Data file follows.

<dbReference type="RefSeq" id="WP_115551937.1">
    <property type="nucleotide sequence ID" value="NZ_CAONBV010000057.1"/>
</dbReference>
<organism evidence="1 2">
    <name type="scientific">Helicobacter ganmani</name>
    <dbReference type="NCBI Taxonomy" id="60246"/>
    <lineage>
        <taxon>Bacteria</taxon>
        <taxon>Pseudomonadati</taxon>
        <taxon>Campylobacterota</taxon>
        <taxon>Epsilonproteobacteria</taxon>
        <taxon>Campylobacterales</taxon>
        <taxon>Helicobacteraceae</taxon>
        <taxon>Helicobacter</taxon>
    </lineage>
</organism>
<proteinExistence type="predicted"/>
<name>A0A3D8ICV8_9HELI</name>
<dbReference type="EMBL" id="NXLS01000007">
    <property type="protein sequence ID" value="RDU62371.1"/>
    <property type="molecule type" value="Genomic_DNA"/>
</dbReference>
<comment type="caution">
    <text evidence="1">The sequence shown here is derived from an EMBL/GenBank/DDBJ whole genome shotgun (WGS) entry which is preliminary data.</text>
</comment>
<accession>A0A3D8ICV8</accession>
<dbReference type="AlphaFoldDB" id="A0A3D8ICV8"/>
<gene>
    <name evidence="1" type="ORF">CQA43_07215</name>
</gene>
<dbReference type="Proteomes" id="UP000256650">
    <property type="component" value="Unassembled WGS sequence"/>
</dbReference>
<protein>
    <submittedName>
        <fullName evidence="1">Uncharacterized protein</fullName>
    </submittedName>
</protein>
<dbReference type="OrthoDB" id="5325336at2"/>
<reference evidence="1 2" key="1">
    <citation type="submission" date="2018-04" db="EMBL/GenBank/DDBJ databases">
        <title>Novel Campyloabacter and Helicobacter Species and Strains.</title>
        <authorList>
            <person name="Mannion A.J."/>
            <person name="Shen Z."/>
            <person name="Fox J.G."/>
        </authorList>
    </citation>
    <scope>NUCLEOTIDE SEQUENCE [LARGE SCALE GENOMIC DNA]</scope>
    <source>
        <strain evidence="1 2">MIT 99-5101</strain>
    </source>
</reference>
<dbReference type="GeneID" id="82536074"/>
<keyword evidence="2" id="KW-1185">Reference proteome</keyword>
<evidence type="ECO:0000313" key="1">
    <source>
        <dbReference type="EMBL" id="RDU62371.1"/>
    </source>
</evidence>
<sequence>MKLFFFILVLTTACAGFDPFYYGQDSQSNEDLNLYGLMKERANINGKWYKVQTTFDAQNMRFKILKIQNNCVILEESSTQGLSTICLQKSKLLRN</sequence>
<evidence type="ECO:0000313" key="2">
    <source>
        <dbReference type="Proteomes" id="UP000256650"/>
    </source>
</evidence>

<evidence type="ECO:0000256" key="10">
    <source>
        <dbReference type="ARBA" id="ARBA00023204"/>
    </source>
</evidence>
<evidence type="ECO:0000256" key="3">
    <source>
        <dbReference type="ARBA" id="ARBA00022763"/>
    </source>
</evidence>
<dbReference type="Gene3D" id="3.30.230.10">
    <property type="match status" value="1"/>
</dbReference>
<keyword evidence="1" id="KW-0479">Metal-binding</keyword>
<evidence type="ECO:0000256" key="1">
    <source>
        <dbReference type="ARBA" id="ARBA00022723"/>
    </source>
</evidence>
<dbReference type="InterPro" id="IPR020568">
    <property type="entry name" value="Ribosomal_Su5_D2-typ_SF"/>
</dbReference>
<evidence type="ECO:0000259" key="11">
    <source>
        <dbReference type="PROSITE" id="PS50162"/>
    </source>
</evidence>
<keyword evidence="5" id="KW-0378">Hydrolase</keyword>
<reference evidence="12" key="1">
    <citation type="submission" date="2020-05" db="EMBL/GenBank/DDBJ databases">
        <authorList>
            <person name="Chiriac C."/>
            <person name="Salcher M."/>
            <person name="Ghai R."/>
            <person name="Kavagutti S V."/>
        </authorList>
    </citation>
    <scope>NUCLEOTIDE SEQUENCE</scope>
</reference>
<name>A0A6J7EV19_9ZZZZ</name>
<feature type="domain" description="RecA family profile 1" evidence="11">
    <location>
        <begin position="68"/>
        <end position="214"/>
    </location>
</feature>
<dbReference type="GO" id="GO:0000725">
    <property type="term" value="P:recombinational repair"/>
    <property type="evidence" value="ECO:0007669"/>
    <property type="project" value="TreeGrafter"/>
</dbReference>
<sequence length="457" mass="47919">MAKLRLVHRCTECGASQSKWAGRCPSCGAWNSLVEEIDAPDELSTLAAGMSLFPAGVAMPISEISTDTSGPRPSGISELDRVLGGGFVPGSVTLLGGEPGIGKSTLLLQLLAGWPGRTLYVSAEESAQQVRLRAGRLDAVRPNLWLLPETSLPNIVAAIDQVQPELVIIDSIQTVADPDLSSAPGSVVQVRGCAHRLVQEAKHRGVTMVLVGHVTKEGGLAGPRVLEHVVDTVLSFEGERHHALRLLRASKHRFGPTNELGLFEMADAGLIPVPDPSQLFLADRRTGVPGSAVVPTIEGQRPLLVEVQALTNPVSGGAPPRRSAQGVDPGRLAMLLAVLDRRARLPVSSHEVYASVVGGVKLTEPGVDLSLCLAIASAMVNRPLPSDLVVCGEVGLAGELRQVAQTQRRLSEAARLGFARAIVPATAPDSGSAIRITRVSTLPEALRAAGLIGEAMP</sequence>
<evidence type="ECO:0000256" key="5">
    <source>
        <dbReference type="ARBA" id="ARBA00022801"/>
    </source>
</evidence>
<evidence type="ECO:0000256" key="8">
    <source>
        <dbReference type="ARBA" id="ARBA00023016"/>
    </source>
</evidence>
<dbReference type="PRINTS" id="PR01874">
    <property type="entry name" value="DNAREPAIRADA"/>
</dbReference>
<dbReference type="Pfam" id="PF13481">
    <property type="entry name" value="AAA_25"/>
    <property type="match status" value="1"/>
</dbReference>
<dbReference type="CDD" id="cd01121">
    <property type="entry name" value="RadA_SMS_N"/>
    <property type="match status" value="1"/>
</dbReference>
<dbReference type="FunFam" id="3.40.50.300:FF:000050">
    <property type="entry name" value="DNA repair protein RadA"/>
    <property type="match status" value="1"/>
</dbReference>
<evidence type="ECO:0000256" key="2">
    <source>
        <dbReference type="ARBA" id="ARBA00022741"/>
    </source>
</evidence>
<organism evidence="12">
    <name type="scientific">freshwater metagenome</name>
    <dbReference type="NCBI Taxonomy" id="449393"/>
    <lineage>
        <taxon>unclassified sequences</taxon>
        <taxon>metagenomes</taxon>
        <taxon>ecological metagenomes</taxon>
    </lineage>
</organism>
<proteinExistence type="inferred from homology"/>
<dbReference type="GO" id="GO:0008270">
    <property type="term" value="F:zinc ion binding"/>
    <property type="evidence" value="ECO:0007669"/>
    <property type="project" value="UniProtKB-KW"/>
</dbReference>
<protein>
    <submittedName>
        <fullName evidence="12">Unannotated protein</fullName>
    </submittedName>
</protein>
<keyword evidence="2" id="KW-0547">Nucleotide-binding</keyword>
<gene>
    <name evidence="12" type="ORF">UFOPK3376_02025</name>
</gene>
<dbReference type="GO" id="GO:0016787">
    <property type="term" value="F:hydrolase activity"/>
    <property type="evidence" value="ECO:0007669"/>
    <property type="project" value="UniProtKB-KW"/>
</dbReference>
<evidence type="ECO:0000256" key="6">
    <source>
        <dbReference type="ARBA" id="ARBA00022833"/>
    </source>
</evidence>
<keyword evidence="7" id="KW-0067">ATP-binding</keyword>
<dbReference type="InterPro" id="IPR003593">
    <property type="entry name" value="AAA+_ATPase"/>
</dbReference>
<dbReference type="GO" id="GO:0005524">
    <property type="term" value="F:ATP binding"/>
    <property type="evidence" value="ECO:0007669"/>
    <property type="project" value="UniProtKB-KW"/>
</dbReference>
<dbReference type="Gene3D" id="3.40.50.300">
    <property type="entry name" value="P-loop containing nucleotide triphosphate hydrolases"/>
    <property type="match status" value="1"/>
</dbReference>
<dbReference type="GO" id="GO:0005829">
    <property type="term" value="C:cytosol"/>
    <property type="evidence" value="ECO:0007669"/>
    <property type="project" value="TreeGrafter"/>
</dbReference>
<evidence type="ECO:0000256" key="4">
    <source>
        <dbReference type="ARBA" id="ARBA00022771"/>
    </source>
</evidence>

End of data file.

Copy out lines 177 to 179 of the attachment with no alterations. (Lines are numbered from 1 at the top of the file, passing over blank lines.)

</dbReference>
<evidence type="ECO:0000256" key="6">
    <source>